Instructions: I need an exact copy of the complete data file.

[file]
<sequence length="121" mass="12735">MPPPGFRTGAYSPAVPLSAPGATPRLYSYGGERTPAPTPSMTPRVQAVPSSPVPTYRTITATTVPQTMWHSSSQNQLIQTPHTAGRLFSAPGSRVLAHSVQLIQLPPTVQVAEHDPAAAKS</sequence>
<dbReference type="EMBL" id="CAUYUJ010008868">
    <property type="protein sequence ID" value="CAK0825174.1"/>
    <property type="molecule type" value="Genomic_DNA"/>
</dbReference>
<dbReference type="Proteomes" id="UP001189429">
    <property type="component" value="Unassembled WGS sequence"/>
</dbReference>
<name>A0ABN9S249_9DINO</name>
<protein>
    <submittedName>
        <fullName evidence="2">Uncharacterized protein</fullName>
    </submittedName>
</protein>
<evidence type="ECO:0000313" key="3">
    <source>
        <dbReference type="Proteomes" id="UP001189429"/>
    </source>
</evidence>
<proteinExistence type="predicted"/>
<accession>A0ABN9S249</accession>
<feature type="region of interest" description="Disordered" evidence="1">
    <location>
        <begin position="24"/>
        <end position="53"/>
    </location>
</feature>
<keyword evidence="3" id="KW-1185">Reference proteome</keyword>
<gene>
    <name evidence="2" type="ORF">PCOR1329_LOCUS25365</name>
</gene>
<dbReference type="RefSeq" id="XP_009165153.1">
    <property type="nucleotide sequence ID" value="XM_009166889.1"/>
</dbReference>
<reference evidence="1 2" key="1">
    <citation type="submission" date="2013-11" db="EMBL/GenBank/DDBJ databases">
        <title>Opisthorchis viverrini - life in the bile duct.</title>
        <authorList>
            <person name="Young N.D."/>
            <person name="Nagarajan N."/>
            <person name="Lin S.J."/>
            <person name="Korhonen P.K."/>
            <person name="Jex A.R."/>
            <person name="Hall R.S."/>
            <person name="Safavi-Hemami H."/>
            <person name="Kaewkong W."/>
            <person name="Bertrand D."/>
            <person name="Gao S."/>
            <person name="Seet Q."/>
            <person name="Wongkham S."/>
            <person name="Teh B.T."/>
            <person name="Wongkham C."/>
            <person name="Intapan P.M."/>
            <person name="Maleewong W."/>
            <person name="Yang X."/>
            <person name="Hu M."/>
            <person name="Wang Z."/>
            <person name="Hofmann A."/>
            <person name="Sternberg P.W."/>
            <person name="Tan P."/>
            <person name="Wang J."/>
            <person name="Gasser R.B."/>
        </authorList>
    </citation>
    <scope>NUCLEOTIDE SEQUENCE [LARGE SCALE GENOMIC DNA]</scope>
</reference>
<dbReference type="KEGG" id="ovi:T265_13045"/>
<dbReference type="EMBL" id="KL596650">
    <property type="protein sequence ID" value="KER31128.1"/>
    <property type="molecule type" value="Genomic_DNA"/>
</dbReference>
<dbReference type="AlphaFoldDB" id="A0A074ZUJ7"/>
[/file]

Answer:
<sequence length="121" mass="12735">MPPPGFRTGAYSPAVPLSAPGATPRLYSYGGERTPAPTPSMTPRVQAVPSSPVPTYRTITATTVPQTMWHSSSQNQLIQTPHTAGRLFSAPGSRVLAHSVQLIQLPPTVQVAEHDPAAAKS</sequence>
<dbReference type="EMBL" id="CAUYUJ010008868">
    <property type="protein sequence ID" value="CAK0825174.1"/>
    <property type="molecule type" value="Genomic_DNA"/>
</dbReference>
<dbReference type="Proteomes" id="UP001189429">
    <property type="component" value="Unassembled WGS sequence"/>
</dbReference>
<name>A0ABN9S249_9DINO</name>
<protein>
    <submittedName>
        <fullName evidence="2">Uncharacterized protein</fullName>
    </submittedName>
</protein>
<evidence type="ECO:0000313" key="3">
    <source>
        <dbReference type="Proteomes" id="UP001189429"/>
    </source>
</evidence>
<proteinExistence type="predicted"/>
<accession>A0ABN9S249</accession>
<feature type="region of interest" description="Disordered" evidence="1">
    <location>
        <begin position="24"/>
        <end position="53"/>
    </location>
</feature>
<keyword evidence="3" id="KW-1185">Reference proteome</keyword>
<gene>
    <name evidence="2" type="ORF">PCOR1329_LOCUS25365</name>
</gene>
<dbReference type="RefSeq" id="XP_009165153.1">
    <property type="nucleotide sequence ID" value="XM_009166889.1"/>
</dbReference>
<reference evidence="1 2" key="1">
    <citation type="submission" date="2013-11" db="EMBL/GenBank/DDBJ databases">
        <title>Opisthorchis viverrini - life in the bile duct.</title>
        <authorList>
            <person name="Young N.D."/>
            <person name="Nagarajan N."/>
            <person name="Lin S.J."/>
            <person name="Korhonen P.K."/>
            <person name="Jex A.R."/>
            <person name="Hall R.S."/>
            <person name="Safavi-Hemami H."/>
            <person name="Kaewkong W."/>
            <person name="Bertrand D."/>
            <person name="Gao S."/>
            <person name="Seet Q."/>
            <person name="Wongkham S."/>
            <person name="Teh B.T."/>
            <person name="Wongkham C."/>
            <person name="Intapan P.M."/>
            <person name="Maleewong W."/>
            <person name="Yang X."/>
            <person name="Hu M."/>
            <person name="Wang Z."/>
            <person name="Hofmann A."/>
            <person name="Sternberg P.W."/>
            <person name="Tan P."/>
            <person name="Wang J."/>
            <person name="Gasser R.B."/>
        </authorList>
    </citation>
    <scope>NUCLEOTIDE SEQUENCE [LARGE SCALE GENOMIC DNA]</scope>
</reference>
<dbReference type="KEGG" id="ovi:T265_13045"/>
<dbReference type="EMBL" id="KL596650">
    <property type="protein sequence ID" value="KER31128.1"/>
    <property type="molecule type" value="Genomic_DNA"/>
</dbReference>
<dbReference type="AlphaFoldDB" id="A0A074ZUJ7"/>